___ some authors don’t mind illegal downloads at all.
___ some authors report increased sales as a result of the book being made free to anyone who wants it.
___ someone who illegally downloads a book and enjoys it will be sure to pay for the sequel, which will be published even if sales of the first book are low thanks to illegal downloads. So because of piracy, the author has gained a honest fan… somehow.
___ e-books can be expensive. If you consider things expensive, it’s acceptable to take them without paying for them.
___ only publishers are financially affected by piracy, and they’re all big corporations which can afford the loss. They probably use it as a tax writeoff anyway.
___ it’s not like you’re taking a physical copy, or something which can’t be replaced.
___ if you wouldn’t pay for the book under any circumstances, the author has no grounds for complaint because he wouldn’t have been paid under any circumstances, so you might as well go ahead and download it.
___ it’s like borrowing a book from a friend. The only difference is that with unauthorized file sharing, you get to have your own free copy. But otherwise, it’s just like sharing a book. Sharing is good.
___ people need to read the book for free to know if they want to spend money on it, and libraries aren’t an option here, for some reason.
___ people should have what they want, when they want it.
___ people are going to do it no matter what anyone says or does, so authors might as well accept it.
I've seen all these used in favor of illegal downloading, but this article by agent Rachelle Gardner is a good summary of what authors can do about it. Most of the time, I try not to think about my work being stolen. Today, though, I noticed a thread about the topic on Absolute Write and decided to list the reasons why.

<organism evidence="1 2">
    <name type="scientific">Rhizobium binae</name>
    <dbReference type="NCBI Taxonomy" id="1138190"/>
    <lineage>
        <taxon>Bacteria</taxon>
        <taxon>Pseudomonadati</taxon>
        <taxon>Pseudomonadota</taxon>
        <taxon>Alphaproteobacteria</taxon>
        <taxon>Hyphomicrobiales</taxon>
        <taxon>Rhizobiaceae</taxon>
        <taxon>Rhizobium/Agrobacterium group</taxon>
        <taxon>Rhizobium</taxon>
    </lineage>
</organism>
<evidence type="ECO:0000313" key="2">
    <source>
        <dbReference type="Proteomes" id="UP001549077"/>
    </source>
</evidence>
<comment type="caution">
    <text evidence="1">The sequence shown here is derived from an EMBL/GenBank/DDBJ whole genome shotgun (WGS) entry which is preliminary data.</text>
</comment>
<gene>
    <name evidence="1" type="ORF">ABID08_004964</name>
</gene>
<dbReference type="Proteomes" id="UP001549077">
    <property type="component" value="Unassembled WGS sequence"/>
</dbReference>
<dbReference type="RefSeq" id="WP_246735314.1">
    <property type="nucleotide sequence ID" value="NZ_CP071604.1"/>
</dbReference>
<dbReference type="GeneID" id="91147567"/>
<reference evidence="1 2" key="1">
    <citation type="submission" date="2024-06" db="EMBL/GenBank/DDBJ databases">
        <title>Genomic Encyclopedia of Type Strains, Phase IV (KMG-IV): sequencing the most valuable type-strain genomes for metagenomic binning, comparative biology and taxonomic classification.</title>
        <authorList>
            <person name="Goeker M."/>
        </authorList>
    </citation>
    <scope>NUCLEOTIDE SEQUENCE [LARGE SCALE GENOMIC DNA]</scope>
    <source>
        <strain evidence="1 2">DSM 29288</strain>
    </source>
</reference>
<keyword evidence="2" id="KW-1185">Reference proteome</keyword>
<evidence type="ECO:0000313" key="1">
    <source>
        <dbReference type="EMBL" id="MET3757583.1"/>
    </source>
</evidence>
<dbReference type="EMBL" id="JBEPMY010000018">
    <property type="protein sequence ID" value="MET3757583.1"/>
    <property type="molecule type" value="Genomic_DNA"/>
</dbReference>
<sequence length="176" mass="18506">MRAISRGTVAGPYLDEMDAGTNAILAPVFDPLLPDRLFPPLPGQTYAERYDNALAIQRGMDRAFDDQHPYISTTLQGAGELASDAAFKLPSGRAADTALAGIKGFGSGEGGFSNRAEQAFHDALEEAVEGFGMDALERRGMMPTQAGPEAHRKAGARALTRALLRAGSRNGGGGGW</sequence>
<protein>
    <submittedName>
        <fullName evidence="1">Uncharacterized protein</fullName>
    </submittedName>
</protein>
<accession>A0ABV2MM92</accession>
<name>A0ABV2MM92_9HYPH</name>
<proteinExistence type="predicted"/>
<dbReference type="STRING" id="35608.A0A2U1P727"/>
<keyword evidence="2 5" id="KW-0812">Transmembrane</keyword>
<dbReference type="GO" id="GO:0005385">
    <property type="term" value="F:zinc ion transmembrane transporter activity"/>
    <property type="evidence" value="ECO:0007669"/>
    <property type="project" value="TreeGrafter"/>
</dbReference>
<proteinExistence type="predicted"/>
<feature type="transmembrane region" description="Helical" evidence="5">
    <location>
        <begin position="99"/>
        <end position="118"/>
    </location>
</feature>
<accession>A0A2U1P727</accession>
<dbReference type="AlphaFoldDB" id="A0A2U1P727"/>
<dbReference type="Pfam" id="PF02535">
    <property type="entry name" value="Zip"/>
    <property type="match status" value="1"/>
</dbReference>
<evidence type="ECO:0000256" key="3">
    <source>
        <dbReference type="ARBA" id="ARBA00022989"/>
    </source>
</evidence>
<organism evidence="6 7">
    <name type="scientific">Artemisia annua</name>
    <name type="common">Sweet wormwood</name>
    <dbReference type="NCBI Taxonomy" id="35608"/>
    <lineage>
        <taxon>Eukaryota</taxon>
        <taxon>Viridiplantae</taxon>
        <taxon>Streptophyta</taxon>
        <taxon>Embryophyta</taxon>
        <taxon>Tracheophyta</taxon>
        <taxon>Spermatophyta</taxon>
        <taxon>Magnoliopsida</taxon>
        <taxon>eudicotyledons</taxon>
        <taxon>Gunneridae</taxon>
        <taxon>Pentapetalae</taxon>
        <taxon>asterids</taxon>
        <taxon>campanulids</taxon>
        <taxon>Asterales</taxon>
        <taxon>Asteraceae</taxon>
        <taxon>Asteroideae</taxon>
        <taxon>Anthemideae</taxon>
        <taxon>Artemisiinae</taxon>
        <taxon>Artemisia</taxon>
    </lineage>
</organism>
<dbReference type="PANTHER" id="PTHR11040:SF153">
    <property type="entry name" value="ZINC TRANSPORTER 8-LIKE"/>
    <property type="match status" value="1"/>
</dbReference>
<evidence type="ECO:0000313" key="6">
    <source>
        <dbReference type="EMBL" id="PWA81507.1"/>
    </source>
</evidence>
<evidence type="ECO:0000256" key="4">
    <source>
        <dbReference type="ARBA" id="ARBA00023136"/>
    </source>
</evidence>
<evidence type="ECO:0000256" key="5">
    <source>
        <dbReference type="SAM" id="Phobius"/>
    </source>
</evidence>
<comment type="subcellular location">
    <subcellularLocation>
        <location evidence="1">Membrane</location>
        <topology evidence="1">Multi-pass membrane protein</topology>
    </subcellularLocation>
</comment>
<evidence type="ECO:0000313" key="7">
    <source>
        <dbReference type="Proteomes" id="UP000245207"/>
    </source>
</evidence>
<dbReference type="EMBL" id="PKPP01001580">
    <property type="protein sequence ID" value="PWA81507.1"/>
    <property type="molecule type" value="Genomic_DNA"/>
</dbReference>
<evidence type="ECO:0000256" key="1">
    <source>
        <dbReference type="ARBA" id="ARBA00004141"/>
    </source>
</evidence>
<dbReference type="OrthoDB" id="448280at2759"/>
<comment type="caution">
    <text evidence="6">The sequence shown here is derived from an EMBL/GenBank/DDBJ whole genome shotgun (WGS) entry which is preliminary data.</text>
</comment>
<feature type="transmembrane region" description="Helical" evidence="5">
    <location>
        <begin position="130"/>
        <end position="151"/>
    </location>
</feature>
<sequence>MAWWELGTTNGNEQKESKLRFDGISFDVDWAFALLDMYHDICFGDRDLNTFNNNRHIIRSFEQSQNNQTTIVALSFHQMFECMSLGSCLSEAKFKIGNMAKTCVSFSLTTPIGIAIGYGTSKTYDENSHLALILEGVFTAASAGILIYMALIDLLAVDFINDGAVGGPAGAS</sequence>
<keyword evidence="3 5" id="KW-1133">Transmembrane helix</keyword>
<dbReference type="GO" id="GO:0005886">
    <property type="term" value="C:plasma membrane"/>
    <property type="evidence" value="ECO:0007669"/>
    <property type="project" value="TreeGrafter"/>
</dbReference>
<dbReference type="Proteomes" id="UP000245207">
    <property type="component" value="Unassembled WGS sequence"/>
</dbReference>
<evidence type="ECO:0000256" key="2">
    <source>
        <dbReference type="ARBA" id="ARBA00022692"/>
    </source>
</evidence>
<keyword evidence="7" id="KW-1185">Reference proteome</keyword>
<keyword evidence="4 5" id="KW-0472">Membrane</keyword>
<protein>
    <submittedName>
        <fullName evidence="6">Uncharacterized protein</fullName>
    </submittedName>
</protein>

But this is my single reason why not. I spent a great deal of time and effort on my books. I think I deserve to get paid for that. Unless it's by my choice, I don't think I deserve to have them downloaded without my getting any compensation at all.
And that goes for all authors, everywhere.
Sunday, March 2, 2014
The story in a nutshell: Timothy Treadwell was obsessed with grizzly bears and spent over a decade of summers filming them in a national park, taking unbelievable risks and breaking regulations to do so. At the end of the thirteenth summer, in October 2003, he and his girlfriend were both killed and partially eaten by a bear. Grizzly Man is a documentary by the director Werner Herzog, featuring Treadwell’s footage of the bears plus interviews with people who knew him.
Before I was five minutes in, I knew Treadwell wasn’t mentally balanced. Filming himself with a bear feeding in the background, he claims he’s a “kind warrior” but adds that if the bears become aggressive, he needs to be a “samurai”. He seems to be just one katana short of a Quentin Tarantino movie.
Treadwell frequently claims he’s protecting the bears. Park Rangers make it clear that there is no poaching in that particular area—and I believe them, because if Treadwell had stumbled across corpses with their gall bladders cut out, that would be on tape. Instead, all we see is him wearing a faceful of camouflage paint as he stalks imaginary poachers. If I were hunting grizzly bears, with the kind of gun that could take those out, a skinny unarmed man with a camera would not be a problem.
The only other people he actually comes across are also there to take pictures, which inspires a rant from Treadwell about “commercial people” invading his turf—I mean, the bears’ turf—with cameras. The irony seems completely lost on him. These people, having spotted him despite his masterful camouflage, pile up rocks and draw a tiny smiley face on them. Treadwell films that carefully, then explains it’s a warning.